Taekwondo at the highest level calls for an open mind. “It’s a sport where you get immediate feedback,” says Stephen Lambdin ’11, one of just two men and four team members who will represent the United States at the Olympics in the relatively new event. “If you go into the ring with a game plan and it’s the wrong game plan, you find out extremely quick.”
The high-kicking Korean martial art also requires courage, particularly in Lambdin’s heavyweight classification without a weight cap. “I could fight somebody who’s 190 pounds and 6 feet tall, or I could fight China’s Olympic team member who is 260 pounds and 7-foot-2.”
All of the matches will start and finish on Aug. 20 in Rio de Janeiro. Check your local TV listings. At the end of that day, Lambdin will be in a position to appraise his accomplishments in the 22 years since his parents gave into his “harassment” and enrolled him in classes. There was a taekwondo center across the street from the restaurant where he blew out candles on his sixth birthday.
» Now 6-foot-2 and 245 pounds, Lambdin was a shorter-than-average child and “chubby.” He got picked on back then in Colleyville, Texas, a suburb on the Fort Worth side of DFW airport. “I pretty thoroughly identified with people who would be capable of protecting themselves and protecting others.” At first, that meant Power Rangers and Teenage Mutant Ninja Turtles.
» “As I got older, I’d say my taste in heroes became a little more realistic.” He loves LeBron James and Peyton Manning because of their dominance on the court and field, but also because they have big hearts and give freely to charity.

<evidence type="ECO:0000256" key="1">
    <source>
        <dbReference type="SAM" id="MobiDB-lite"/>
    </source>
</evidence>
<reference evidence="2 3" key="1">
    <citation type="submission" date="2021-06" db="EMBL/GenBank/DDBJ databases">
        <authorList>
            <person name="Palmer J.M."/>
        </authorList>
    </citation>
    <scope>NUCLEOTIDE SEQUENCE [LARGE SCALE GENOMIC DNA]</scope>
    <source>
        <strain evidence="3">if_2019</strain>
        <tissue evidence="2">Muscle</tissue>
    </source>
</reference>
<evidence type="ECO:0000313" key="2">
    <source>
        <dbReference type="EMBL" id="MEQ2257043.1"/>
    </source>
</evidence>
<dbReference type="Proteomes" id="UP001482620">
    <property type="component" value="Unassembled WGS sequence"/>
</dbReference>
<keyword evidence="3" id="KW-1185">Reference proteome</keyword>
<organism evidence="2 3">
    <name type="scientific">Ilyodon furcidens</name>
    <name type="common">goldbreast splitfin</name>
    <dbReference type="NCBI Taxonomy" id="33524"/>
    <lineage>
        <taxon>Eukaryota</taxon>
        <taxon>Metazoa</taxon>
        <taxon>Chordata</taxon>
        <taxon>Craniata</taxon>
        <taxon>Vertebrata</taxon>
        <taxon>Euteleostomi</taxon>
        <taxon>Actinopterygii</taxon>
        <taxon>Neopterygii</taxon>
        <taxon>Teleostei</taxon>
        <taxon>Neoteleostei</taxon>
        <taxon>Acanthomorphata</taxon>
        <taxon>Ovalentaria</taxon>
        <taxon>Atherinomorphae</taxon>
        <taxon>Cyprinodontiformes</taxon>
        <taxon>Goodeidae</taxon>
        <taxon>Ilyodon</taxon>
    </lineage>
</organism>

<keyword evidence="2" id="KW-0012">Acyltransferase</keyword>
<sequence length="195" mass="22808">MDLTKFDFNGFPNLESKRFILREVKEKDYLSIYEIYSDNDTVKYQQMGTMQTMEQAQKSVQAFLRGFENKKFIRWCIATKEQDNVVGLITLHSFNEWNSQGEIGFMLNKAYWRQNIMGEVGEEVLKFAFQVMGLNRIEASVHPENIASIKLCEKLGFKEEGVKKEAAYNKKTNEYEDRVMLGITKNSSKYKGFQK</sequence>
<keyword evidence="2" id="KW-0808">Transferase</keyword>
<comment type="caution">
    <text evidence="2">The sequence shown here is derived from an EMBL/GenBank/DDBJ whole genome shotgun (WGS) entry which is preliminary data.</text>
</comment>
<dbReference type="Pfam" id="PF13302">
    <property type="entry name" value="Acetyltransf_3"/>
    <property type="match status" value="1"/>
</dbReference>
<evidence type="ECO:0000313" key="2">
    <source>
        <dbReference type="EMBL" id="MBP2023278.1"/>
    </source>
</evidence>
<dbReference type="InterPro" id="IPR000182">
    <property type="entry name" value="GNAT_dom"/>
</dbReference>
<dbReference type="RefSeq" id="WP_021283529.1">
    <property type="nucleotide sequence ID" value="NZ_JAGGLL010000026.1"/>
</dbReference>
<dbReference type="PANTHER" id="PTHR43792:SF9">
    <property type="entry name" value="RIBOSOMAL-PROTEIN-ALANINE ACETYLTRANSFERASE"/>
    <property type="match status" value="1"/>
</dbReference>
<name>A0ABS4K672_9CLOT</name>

» Christian faith buoyed him through early losses. (“I was never the guy who was supposed to make it happen. I was always too short, I was too slow, I wasn’t strong enough.”) His renews his strength with the Bible verse Isaiah 40:31 about “they that wait upon the Lord …; they shall mount up with wings as eagles….”
» His parents both come from humble backgrounds and used to struggle financially. Once when he needed to get to a taekwondo tournament, they both sold their wedding rings to pay for the trip.
» Another reason his mother is a hero to him, today, is her toughness during chemotherapy. She has a rare form of cancer. “Her ability to battle through this definitely has made it a lot easier for me to focus on training.”
» Seeking a boost in mental fitness, he traveled to Poland last year to attend a training camp with “the Iceman” Wim Hof, a Dutchman who is famous for feats like record-long baths in ice water. Lambdin jumped from a waterfall into frigid water and climbed 5,200-foot Mount Snezka in the wind and cold of December, wearing only shorts.
» His favorite college professor is Helen Lim of the Criminal Justice Department. “She just always really encouraged us to try to see the situation or concept from all angles.” He says that helped him navigate the “super-political” process of Olympic team selection, in which the national squad of eight men gets winnowed down to two.
» After Lambdin retires from competition, he plans to apply to law school. He transferred to Cal Lutheran in 2008 because of the strong criminal justice program. “If you ask my parents, I’ve always had a pretty keen sense of right and wrong. My end goal has always been to work in prosecution.”
Lambdin won five collegiate national championships in taekwondo, a record, and represented Cal Lutheran for two of them. He won silver at the Pan American Games in Mexico in June. He trains in Edmond, Oklahoma, with USA Taekwondo coach Jason Poos.